With questions about the most diverse Democratic presidential primary in history getting down to a bunch of white people who made the next debate, and concerns that the Academy Award nominations have been biased (an all-male Best Director slate; only one person of color nominated for an acting performance), there are some arguments that the way these things are determined is flawed and there is a solution that allows for people to take diversity into account.
The argument goes that instead of asking people for their favorite, at least during early stages, they should allow people to mention slates of multiple choices. So Democratic voters can mention their three favorite candidates and put more thought into diversity than if they’re only selecting one potential president. Likewise, Oscar voters could nominate multiple people in each category to include all of their favorites and take into account the message they’re sending.
So when voters were asked by pollsters (whose polls often determine who is invited to primaries) who they’re planning to support, they would be asked for their top three rather than just their favorite. Someone whose first choice is Bernie Sanders might also be able to say they want to give a platform to Elizabeth Warren and Andrew Yang. Someone whose preference is for Joe Biden would also have been able to say that they’d like to hear more from Deval Patrick and Amy Klobuchar.
With the Academy Award nominating ballots, Oscar voters whose top choice for Best Actress is Renee Zelwegger in Judy could have also voted for two more, and ensured diversity by suggesting Awkwafina and Lupita Nyong’o (who incidentally gave my favorite performance in the category in Us.) The current rules had people voting for just their one favorites, which can lead to particular trends; On Saturday Night Live, Melissa Villaseñor mocked the way that a lot of the best picture nominees were about “white male rage.”
There is a later phase when people should make one choice (or have something like ranked voting that brings them down to a finalist) but it could be premature when it’s in the earlier phases of winnowing down those choices.
There are potential drawbacks. There’s no promise that this system would lead to diverse nominee slates. Typical Democratic primary voters unaware of the discussions of the online left might just mention Biden, Sanders and Bloomberg. We’re asking for complex strategy from ordinary people who don’t necessarily know things that are common knowledge, like that Pete Buttigieg is gay. With the academy, it could lead to greater support for the most popular films when the actors in an ensemble aren’t competing against one another (someone who really liked The Irishman no longer had to choose between Pesci and Pacino; someone who really liked Ford VS Ferrari could have voted for both Christian Bale and Matt Damon for lead actor.) It also becomes easier for someone to support their favorite film in acting categories. A fan of 1917 no longer has to choose between that film’s lead and Joaquin Phoenix’s Joker.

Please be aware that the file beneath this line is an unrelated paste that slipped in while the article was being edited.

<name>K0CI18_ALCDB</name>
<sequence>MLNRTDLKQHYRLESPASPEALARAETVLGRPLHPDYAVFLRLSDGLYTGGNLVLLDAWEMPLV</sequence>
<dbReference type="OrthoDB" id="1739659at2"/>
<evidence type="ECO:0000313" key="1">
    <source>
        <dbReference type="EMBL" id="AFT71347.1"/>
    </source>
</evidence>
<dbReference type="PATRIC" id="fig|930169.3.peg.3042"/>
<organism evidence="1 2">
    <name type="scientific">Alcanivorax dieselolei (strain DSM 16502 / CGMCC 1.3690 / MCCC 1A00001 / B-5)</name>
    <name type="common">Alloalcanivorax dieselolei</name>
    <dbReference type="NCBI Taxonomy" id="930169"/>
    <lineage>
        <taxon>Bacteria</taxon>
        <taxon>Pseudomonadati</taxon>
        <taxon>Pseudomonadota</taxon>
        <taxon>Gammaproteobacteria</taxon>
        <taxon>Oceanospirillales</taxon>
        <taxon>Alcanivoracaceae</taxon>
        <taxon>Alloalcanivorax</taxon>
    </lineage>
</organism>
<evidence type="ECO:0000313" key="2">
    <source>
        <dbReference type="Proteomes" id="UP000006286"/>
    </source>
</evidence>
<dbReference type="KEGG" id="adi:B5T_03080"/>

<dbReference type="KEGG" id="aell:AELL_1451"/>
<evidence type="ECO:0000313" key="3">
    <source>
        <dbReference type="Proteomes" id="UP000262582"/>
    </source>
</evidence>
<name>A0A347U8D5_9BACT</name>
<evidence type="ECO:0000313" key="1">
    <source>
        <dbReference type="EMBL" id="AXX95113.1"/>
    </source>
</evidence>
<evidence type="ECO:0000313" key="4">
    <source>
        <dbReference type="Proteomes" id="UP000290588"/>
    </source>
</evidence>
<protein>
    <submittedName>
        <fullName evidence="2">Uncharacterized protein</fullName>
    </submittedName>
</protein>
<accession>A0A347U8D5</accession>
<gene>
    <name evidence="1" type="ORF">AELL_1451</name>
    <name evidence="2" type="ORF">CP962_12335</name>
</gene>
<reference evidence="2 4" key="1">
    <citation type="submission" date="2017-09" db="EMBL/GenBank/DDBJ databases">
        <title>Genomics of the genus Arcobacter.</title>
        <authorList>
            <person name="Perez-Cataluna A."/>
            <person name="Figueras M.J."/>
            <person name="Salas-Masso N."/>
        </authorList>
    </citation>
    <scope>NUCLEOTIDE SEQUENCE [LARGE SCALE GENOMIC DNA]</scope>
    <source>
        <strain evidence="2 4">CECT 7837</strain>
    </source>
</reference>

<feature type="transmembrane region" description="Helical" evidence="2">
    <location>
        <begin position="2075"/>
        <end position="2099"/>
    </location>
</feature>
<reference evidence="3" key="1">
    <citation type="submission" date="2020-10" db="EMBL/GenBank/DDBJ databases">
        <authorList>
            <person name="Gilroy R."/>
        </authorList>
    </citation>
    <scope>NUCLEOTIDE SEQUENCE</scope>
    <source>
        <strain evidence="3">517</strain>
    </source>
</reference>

The Sad Puppies fiasco a few years back also showed how slate voting could be abused. You could have activists coordinating to have an outsized influence. If 20% of voters support the same slate, they could change the selection of the nominees in ways that could taint the final selection.
You might have strategic voting for weak candidates in order to bolster one strong candidate (IE- a Biden fan telling pollsters their slate includes Tulsi Gabbard, figuring there’s no way in hell she’ll win the nomination.) With this, and some politically correct voting, quality candidates could be excluded. So Eddie Murphy might have gotten a Best Actor nomination over Jonathan Pryce, even if more voters felt Pryce’s performance was the best of the year.
These types of reforms also neglect the potential pipeline problem. If there are two Democratic African-American Senators and no African American Governors, odds are going to be rather low that the most impressive presidential candidate is one of them, rather than one of the white guys. This gets messier in film, where so many nominees didn’t get their start in the American film industry. Five of the last six Academy Awards for best director have gone to three men who worked together in the Mexican film industry.